Alternatives to hormone replacement therapy for symptoms of the menopause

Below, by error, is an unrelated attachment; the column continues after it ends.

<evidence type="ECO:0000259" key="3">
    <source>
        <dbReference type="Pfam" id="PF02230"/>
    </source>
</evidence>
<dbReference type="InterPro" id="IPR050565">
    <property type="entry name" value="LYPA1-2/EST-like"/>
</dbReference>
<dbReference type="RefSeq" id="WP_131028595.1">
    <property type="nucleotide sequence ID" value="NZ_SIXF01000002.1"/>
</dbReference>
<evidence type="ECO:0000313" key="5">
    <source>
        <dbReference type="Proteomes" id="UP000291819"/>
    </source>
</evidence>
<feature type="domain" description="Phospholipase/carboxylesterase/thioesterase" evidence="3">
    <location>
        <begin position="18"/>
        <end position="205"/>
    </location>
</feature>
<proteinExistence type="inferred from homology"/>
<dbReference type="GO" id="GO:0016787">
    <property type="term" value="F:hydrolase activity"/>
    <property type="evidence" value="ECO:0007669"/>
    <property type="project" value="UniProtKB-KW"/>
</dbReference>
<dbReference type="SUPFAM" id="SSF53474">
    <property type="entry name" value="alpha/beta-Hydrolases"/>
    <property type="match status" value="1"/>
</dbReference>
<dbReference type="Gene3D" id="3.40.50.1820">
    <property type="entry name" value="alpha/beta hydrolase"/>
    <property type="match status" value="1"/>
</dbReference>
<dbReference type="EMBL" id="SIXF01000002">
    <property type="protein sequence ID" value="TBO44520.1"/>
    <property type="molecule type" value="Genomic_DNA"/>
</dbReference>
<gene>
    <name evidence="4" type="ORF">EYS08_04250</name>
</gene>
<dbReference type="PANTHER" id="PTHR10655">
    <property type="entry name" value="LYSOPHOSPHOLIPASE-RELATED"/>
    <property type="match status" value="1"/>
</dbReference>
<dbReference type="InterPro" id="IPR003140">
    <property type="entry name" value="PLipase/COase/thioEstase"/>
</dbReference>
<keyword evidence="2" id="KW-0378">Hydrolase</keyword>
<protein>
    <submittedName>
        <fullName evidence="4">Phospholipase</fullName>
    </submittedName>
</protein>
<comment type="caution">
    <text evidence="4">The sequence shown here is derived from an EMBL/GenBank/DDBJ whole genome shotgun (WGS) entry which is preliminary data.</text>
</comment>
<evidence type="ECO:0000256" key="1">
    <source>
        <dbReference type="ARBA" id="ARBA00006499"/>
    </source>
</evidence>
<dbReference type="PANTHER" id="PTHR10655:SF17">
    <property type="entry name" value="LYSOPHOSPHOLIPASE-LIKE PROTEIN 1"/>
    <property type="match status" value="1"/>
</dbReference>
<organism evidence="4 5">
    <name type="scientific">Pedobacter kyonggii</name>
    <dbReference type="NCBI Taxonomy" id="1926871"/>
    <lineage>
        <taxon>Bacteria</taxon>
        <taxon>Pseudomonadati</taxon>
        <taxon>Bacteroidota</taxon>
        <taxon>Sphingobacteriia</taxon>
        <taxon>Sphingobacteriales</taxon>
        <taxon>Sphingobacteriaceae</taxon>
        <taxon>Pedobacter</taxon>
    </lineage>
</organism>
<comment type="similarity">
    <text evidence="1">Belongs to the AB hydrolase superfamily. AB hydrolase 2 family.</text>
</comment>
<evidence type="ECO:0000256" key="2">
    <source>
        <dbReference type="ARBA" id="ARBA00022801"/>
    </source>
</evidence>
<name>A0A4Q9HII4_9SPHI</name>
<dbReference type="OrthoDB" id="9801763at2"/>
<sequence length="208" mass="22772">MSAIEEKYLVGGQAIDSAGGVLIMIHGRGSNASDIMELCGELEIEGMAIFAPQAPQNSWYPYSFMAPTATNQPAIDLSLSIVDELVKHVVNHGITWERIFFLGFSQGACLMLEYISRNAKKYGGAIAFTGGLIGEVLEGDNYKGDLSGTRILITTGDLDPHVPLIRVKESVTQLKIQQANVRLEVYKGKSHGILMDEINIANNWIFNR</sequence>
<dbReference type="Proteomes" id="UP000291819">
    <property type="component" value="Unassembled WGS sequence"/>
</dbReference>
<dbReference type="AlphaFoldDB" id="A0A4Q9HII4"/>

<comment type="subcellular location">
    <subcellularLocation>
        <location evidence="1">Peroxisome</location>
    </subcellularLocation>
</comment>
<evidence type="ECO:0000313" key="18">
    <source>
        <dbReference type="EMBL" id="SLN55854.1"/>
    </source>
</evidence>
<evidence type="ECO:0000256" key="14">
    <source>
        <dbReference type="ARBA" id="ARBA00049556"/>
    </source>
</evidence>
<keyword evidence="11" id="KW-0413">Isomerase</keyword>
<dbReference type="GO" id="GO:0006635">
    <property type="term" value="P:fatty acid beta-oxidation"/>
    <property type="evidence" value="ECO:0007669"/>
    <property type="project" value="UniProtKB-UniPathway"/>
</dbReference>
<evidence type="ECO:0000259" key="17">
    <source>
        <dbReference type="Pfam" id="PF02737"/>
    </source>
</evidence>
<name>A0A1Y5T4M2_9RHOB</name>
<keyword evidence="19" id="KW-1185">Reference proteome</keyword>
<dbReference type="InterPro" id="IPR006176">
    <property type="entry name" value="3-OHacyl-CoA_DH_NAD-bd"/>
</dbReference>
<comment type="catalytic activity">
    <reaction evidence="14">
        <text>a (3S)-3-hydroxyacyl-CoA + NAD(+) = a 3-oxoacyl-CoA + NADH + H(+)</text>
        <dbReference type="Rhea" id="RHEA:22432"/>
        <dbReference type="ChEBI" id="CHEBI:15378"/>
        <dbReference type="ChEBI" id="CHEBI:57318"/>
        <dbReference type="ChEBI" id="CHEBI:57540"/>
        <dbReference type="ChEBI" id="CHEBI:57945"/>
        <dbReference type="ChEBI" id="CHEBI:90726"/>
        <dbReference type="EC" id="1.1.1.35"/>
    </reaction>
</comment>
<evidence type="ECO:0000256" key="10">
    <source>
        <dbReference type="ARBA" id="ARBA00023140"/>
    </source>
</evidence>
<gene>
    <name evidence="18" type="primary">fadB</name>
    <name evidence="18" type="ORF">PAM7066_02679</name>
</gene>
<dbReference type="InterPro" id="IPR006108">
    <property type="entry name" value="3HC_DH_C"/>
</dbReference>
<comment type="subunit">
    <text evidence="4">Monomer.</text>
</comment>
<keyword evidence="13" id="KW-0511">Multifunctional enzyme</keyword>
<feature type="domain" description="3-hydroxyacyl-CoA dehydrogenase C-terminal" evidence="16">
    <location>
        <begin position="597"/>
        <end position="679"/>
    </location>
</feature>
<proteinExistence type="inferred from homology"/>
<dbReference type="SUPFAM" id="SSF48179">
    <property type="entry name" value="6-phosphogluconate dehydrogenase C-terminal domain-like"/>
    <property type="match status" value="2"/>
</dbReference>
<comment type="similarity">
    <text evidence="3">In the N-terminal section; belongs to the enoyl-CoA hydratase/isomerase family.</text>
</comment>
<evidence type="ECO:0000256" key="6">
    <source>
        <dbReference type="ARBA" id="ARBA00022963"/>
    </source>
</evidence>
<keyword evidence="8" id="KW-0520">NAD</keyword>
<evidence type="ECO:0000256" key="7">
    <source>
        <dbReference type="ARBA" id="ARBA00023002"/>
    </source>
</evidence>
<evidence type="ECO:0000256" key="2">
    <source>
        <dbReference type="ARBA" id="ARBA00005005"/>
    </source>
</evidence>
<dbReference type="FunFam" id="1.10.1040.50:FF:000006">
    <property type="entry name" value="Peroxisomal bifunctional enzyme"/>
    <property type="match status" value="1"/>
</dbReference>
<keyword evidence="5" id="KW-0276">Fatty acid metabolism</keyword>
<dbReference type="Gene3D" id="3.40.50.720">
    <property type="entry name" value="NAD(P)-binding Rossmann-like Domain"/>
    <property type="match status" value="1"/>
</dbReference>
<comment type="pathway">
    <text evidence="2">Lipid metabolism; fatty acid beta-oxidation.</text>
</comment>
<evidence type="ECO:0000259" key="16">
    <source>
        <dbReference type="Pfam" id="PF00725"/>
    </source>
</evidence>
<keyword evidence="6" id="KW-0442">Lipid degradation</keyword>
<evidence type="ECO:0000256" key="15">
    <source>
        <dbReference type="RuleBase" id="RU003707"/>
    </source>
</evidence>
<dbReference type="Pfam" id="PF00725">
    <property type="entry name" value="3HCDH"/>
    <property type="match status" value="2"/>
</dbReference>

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1 Information for you Published in December 2011 (next review date: 2015) Alternatives to hormone replacement therapy for symptoms of the menopause This information is for you if you are considering alternatives to hormone replacement therapy (HRT) for symptoms of the menopause. This leaflet does not discuss the risks or benefits of HRT in detail. Your healthcare professional can give you further information on this. What is the menopause? The medical definition of the menopause is when you have your last period. It happens because your ovaries stop producing eggs and the amount of estrogen hormone in your body falls. Women in the UK have their menopause between the ages of 45 and 55. The time before your last period, when your hormone levels are falling, is called the perimenopause. This can last from a few months to several years and between three in ten and six in ten women (30% to 60%) experience physical and/or emotional symptoms during this time. The main symptoms include: hot flushes and night sweats (the most common symptoms) vaginal dryness tiredness and sleep disturbance mood swings forgetfulness or lack of concentration loss of interest in having sex. Every woman experiences the menopause differently some experience one or two symptoms mildly while others have more severe symptoms. Some women choose to go through the menopause without treatment; others prefer to help to manage their symptoms either by using HRT or an alternative. What is HRT? HRT is a medical treatment for the menopause. It provides low doses of the hormone estrogen and sometimes other hormones (progestogens and 1